Could she have not been in the bus lane? Maybe. But biking infrastructure in this city is bad at best and cars tend to drive dangerously, so it's hard to fault her for riding in the place that gave her the most amount of buffer from vehicles in the road. It's also hard for someone who doesn't drive a truck to account for a trailer cutting in that much.

Frankly, we need better bike infrastructure. Major arteries with separate bike lanes like Staniford Street (yes, even at the cost of some on-street parking) that run continuously throughout the city (Staniford is about 2 city blocks long and the extension on Causeway isn't open yet). We also need drivers to be more cognizant of bikers (and Bikers to be better about obeying the rules of the road). Traffic calming measures would help - keeping cars from going so fast and things to make drivers more alert would help. Somerville has "shared streets" that make it very clear that cyclists and cars share the same road. Between being shared and being narrow two-way streets, cars drive slower and more aware creating a safer space making Somerville one of the most bike friendly cities in the country. In Europe and parts of Asia (namely, Japan), they take Shared Streets even further and include Pedestrians. Turns out, when drivers are actively aware pedestrians and cyclists are on the same space, the streets are actually safer because all parties are more alert. Between physically separated lanes on major arteries and some shared side streets, Boston could be a much better environment for cyclists.
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Old 01-24-2018, 01:07 PM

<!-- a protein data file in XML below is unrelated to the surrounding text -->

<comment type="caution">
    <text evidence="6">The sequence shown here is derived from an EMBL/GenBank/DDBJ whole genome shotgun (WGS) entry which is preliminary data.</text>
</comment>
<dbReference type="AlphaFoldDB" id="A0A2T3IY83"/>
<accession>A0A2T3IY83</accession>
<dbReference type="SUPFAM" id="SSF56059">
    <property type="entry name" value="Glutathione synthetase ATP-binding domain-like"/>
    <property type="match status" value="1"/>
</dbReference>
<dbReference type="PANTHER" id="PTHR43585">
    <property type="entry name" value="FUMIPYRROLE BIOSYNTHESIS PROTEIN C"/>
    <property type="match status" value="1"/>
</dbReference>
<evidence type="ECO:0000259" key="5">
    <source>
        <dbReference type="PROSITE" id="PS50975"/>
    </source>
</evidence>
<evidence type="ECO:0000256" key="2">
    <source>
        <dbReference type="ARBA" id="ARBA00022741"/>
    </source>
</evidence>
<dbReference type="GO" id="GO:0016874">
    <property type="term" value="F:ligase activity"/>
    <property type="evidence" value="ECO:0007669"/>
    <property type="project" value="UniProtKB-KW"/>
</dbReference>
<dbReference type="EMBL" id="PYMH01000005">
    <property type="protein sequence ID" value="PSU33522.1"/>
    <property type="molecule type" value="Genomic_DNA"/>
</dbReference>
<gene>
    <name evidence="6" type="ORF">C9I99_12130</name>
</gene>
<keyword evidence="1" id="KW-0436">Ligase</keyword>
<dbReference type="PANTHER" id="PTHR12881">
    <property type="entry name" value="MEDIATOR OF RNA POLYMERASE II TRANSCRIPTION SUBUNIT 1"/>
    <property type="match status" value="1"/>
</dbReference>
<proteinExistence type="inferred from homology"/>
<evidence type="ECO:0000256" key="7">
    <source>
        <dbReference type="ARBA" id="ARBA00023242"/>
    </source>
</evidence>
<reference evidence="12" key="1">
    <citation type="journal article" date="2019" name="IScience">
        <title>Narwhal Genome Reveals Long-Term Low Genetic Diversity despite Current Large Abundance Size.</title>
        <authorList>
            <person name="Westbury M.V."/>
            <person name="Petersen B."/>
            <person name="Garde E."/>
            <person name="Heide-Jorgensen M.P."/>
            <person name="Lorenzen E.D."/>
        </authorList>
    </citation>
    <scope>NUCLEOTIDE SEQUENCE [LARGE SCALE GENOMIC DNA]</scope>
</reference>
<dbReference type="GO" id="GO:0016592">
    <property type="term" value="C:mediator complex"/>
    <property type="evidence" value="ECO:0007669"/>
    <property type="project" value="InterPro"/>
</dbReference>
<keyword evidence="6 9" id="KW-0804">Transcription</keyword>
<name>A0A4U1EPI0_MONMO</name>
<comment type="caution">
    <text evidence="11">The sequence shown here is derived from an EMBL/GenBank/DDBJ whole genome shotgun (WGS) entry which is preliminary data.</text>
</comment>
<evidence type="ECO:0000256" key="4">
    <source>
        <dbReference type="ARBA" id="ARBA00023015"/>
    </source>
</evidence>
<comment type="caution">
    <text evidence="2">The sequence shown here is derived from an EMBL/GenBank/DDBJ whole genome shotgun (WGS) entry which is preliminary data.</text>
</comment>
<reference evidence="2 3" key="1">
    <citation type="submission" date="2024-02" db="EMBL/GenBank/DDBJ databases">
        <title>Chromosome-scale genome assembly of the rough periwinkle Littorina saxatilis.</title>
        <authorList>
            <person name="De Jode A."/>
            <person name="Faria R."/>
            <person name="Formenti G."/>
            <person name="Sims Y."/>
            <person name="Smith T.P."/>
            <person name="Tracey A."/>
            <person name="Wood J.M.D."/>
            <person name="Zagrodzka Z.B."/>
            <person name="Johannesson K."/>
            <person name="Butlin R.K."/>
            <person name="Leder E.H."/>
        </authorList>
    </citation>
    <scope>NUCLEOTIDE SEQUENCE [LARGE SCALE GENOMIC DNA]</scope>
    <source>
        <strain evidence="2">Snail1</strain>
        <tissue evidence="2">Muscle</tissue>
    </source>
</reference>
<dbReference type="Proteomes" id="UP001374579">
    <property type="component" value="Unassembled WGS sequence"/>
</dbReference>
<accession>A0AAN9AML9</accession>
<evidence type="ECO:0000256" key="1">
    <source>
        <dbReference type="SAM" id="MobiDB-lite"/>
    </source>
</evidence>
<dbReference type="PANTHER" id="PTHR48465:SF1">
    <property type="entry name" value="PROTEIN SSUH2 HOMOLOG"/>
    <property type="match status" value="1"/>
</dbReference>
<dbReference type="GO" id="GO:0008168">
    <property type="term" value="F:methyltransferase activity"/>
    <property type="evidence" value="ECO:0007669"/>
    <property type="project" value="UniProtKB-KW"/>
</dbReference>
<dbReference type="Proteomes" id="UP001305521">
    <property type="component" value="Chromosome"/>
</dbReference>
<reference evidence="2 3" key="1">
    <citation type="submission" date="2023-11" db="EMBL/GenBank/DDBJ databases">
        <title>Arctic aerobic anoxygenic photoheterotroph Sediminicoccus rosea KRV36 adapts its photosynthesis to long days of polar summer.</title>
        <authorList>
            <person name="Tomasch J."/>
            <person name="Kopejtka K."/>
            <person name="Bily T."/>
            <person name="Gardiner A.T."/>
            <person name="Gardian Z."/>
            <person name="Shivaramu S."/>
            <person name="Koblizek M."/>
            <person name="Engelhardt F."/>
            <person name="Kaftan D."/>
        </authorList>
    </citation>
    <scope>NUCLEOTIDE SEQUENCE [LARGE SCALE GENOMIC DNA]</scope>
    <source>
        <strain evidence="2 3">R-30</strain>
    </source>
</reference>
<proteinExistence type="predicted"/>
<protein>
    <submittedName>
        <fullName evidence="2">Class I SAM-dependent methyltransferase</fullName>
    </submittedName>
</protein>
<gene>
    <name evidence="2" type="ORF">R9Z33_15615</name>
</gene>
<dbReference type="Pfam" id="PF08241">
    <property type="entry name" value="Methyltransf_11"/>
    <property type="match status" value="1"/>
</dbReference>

Location: New England
1,925 posts, read 1,071,445 times
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Quote:
Originally Posted by lrfox View Post
Tough to really definitively blame either party. Could the driver have been more aware? Maybe. But it's Central Boston at near peak hours in a tractor-trailer. There are a million things that might have taken his eyes away from the bus lane where by nature, you'd only be inclined to look for buses.

Could she have not been in the bus lane? Maybe. But biking infrastructure in this city is bad at best and cars tend to drive dangerously, so it's hard to fault her for riding in the place that gave her the most amount of buffer from vehicles in the road. It's also hard for someone who doesn't drive a truck to account for a trailer cutting in that much.

Frankly, we need better bike infrastructure. Major arteries with separate bike lanes like Staniford Street (yes, even at the cost of some on-street parking) that run continuously throughout the city (Staniford is about 2 city blocks long and the extension on Causeway isn't open yet). We also need drivers to be more cognizant of bikers (and Bikers to be better about obeying the rules of the road). Traffic calming measures would help - keeping cars from going so fast and things to make drivers more alert would help. Somerville has "shared streets" that make it very clear that cyclists and cars share the same road. Between being shared and being narrow two-way streets, cars drive slower and more aware creating a safer space making Somerville one of the most bike friendly cities in the country. In Europe and parts of Asia (namely, Japan), they take Shared Streets even further and include Pedestrians. Turns out, when drivers are actively aware pedestrians and cyclists are on the same space, the streets are actually safer because all parties are more alert. Between physically separated lanes on major arteries and some shared side streets, Boston could be a much better environment for cyclists.